Sunday, February 24th, 2013, 3:45pm. After having had my car searched and inspected by LAPD officers on Hollywood Boulevard, I’m in line to surrender it to the valet at the corner of Hollywood and Highland. As I walk across Highland to the security tent, I can already hear celebrities being greeted by fans in the bleachers on the red carpet forecourt.
Once my ticket scanned and having walked through the metal detectors, I’m ready to step on the red carpet where a line of fancily dressed Oscar guests are slowly walking their way alongside the velvet rope separating us from the celebrities. Hundreds of media outlets are present on one side, with the fans on the other. If anyone attending the Oscars is desperately trying to be seen on television on the red carpet by standing in the background of interviews, security ensures that guests keep walking. I call my friends who are watching at home to let them know where I am. I spot Michael Douglas and Dustin Hoffman being interviewed. Then Anne Hathaway... Jennifer Hudson. Jennifer Aniston walks right by me flanked by Justin Theroux. I could swear I recognized Steve Guttenberg from the Police Academy movies. I see Adele and, finally, Best Actress nominee Jessica Chastain posing for a group of thirty or so photographers. I step behind her hoping to appear in some of the selected photos. This is the end of the red carpet.
I come in through the first floor entrance of the Dolby Theatre lobby where the pre-show cocktail
party, as advertised in the arrival instructions provided with the Oscar tickets, is in full swing. After being handed an Oscar program book by an Academy official, I walk by Christopher Plummer, Salma Hayek (being complimented by a fan), nominee Amy Adams and gorgeous Jane Fonda. She is a presenter tonight. So is Reese Witherspoon who is standing in the Dolby VIP lounge. The crowd is so dense that finding waiters carrying trays covered with hors d’oeuvres specially conceived by Wolfgang Puck becomes an arduous task. I manage to get a few salmon bites and, instead of waiting in line at the open bar (which turns into a cash bar during the show), get a glass of white wine from a waiter holding a tray. Tim Burton and Helena Bonham Carter are standing a few feet away by the giant spiral staircase. I cross path with tonight’s nominee Daniel Day Lewis. As he walks by, someone congratulates him for his nomination. Russell Crowe, dressed in sport clothes followed by an assistant holding his tux, rushes through a door in the Dolby lounge that leads to the backstage area. He is performing tonight and obviously didn’t walk the red carpet. Gael Garcia Bernal is there, so are Academy governor Ed Begley, Jr. and actor John Savage. I also recognize character actor Theodore Bikel from the classic Norman Jewison movie, The Russians Are Coming The Russians Are Coming. I walk by Michael G. Wilson, co-producer of the James Bond movies. After all, the Academy is honoring tonight the 50th anniversary of the Bond franchise. The announcer keeps track of the countdown to the show through the speakers: ‘This year’s Academy Awards will begin in 25 minutes, please take your seat’. At 5:15pm, guests start rushing to their seats through the 3 levels of the Dolby theatre. My seat is located on mezzanine 3 which is packed with people. Tonight is a full house, no empty seats. Minutes before show time, producers Craig Zadan and Neil Meron stroll on stage to remind nominees to keep their acceptance speeches short. Then, light the lights, let the show begin…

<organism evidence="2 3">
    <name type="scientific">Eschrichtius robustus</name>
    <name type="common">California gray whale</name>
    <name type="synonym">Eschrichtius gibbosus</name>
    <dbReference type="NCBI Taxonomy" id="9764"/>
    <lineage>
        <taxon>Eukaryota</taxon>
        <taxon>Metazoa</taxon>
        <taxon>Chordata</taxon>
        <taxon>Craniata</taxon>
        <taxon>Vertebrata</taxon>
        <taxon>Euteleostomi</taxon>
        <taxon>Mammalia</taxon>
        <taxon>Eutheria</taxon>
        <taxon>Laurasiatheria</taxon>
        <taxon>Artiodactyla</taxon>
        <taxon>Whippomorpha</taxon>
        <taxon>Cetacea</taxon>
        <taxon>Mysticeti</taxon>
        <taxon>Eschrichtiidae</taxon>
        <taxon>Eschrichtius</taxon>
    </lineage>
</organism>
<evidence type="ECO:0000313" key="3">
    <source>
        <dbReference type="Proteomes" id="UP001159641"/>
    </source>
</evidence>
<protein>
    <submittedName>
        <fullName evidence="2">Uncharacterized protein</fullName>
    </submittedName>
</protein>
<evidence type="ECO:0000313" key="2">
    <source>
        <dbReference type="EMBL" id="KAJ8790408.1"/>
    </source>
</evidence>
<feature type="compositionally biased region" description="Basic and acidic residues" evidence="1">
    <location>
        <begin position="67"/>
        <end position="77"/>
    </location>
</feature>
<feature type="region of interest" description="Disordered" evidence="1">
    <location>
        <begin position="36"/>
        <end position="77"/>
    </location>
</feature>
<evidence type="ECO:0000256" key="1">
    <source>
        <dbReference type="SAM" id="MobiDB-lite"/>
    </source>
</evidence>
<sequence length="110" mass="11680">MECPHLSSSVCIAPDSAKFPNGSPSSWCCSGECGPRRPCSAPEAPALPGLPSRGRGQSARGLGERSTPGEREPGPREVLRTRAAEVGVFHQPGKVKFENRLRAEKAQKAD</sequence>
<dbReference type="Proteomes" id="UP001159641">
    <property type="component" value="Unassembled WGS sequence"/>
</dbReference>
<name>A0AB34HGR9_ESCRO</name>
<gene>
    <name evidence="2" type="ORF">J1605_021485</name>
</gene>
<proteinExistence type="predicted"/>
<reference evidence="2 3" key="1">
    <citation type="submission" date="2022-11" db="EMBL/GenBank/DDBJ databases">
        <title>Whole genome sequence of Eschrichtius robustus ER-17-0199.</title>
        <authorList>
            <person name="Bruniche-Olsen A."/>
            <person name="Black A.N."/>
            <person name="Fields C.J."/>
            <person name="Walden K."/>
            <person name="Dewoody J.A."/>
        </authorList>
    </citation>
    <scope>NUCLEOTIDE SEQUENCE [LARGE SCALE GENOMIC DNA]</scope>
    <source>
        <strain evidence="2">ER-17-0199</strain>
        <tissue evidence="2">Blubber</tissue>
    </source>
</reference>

Seth McFarlane appears on the spectacularly designed Oscar stage. The show is punctuated
throughout by beautifully choreographed musical numbers, including a tribute to the film Chicago performed by Catherine Zeta-Jones. Dame Shirley Bassey sings Goldfinger to celebrate the anniversary of the James Bond franchise and Barbra Streisand, The Way We Were, homage to recently deceased composer Marvin Hamlisch, whose photograph concludes the In Memoriam segment of the show introduced by George Clooney.
During one of the commercial breaks of the 13-act show, popcorn and candies are distributed by
ladies dressed as movie theater hostesses. I take advantage of the 3 minutes to check my text messages. Two friends tell me they saw me on the red carpet behind Anne Hathaway.
Throughout the evening, a few surprises make these Academy Awards a memorable 85th
year: Ang Lee winning Best Director over Steven Spielberg, Christoph Waltz winning Best Supporting Actor over Tommy Lee Jones and finally the presence, via satellite transmission from the White House, of Michelle Obama assisting Jack Nicholson in presenting the Best Picture award. If the three-time winner is rather familiar with the proceedings, having presented Best Picture a record 8 times, it marked the first time a First Lady participates in the Oscars.
As Seth MacFarlane and Kristin Chenoweth close the show by honoring the night’s losers with a musical performance, people rush to the theatre’s first level lobby to get a glimpse of the participants, winners and nominees exiting the Oscars. While some of them head to the Governors’ ball, others go back to their limos to attend one of the many Oscar bashes held in town. Standing close to the exit, I see Robert De Niro and wife, Steven Spielberg, Hugh Jackman and Jessica Chastain walking by. If they didn’t win tonight, they certainly hide their disappointment. Guests, including me, have their photos taken near the human-size Oscar statues outside. The 85th Academy Awards are over and I stand among hundreds in the underground parking structure, waiting to get my car back.